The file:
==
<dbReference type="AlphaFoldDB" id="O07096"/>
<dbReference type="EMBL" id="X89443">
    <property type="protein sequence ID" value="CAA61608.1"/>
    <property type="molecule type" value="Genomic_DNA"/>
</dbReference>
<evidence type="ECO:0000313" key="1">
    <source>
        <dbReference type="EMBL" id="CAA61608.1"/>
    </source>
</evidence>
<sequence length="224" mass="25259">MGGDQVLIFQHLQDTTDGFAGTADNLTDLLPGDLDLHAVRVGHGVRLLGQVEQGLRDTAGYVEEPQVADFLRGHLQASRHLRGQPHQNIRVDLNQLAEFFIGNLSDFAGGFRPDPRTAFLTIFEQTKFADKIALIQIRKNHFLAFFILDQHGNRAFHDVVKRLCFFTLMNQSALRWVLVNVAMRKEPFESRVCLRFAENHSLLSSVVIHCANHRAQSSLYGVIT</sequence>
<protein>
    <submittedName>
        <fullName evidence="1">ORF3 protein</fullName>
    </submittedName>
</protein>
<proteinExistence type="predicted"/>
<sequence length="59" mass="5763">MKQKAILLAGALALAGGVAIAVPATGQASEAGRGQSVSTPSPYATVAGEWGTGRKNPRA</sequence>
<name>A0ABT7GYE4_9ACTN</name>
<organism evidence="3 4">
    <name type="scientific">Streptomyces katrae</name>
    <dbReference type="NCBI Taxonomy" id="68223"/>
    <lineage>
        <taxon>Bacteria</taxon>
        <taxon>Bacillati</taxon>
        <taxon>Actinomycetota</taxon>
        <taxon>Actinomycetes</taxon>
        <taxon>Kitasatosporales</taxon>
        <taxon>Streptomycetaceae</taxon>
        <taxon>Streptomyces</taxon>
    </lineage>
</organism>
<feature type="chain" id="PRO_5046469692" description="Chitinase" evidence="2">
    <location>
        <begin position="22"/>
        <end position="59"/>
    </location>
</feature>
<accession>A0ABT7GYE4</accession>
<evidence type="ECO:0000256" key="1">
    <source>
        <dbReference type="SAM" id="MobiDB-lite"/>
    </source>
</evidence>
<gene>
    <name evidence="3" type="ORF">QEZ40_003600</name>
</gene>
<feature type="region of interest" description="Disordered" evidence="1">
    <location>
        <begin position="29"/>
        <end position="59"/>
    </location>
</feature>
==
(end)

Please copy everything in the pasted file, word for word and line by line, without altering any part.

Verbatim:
<dbReference type="AlphaFoldDB" id="O07096"/>
<dbReference type="EMBL" id="X89443">
    <property type="protein sequence ID" value="CAA61608.1"/>
    <property type="molecule type" value="Genomic_DNA"/>
</dbReference>
<evidence type="ECO:0000313" key="1">
    <source>
        <dbReference type="EMBL" id="CAA61608.1"/>
    </source>
</evidence>
<sequence length="224" mass="25259">MGGDQVLIFQHLQDTTDGFAGTADNLTDLLPGDLDLHAVRVGHGVRLLGQVEQGLRDTAGYVEEPQVADFLRGHLQASRHLRGQPHQNIRVDLNQLAEFFIGNLSDFAGGFRPDPRTAFLTIFEQTKFADKIALIQIRKNHFLAFFILDQHGNRAFHDVVKRLCFFTLMNQSALRWVLVNVAMRKEPFESRVCLRFAENHSLLSSVVIHCANHRAQSSLYGVIT</sequence>
<protein>
    <submittedName>
        <fullName evidence="1">ORF3 protein</fullName>
    </submittedName>
</protein>
<proteinExistence type="predicted"/>
<sequence length="59" mass="5763">MKQKAILLAGALALAGGVAIAVPATGQASEAGRGQSVSTPSPYATVAGEWGTGRKNPRA</sequence>
<name>A0ABT7GYE4_9ACTN</name>
<organism evidence="3 4">
    <name type="scientific">Streptomyces katrae</name>
    <dbReference type="NCBI Taxonomy" id="68223"/>
    <lineage>
        <taxon>Bacteria</taxon>
        <taxon>Bacillati</taxon>
        <taxon>Actinomycetota</taxon>
        <taxon>Actinomycetes</taxon>
        <taxon>Kitasatosporales</taxon>
        <taxon>Streptomycetaceae</taxon>
        <taxon>Streptomyces</taxon>
    </lineage>
</organism>
<feature type="chain" id="PRO_5046469692" description="Chitinase" evidence="2">
    <location>
        <begin position="22"/>
        <end position="59"/>
    </location>
</feature>
<accession>A0ABT7GYE4</accession>
<evidence type="ECO:0000256" key="1">
    <source>
        <dbReference type="SAM" id="MobiDB-lite"/>
    </source>
</evidence>
<gene>
    <name evidence="3" type="ORF">QEZ40_003600</name>
</gene>
<feature type="region of interest" description="Disordered" evidence="1">
    <location>
        <begin position="29"/>
        <end position="59"/>
    </location>
</feature>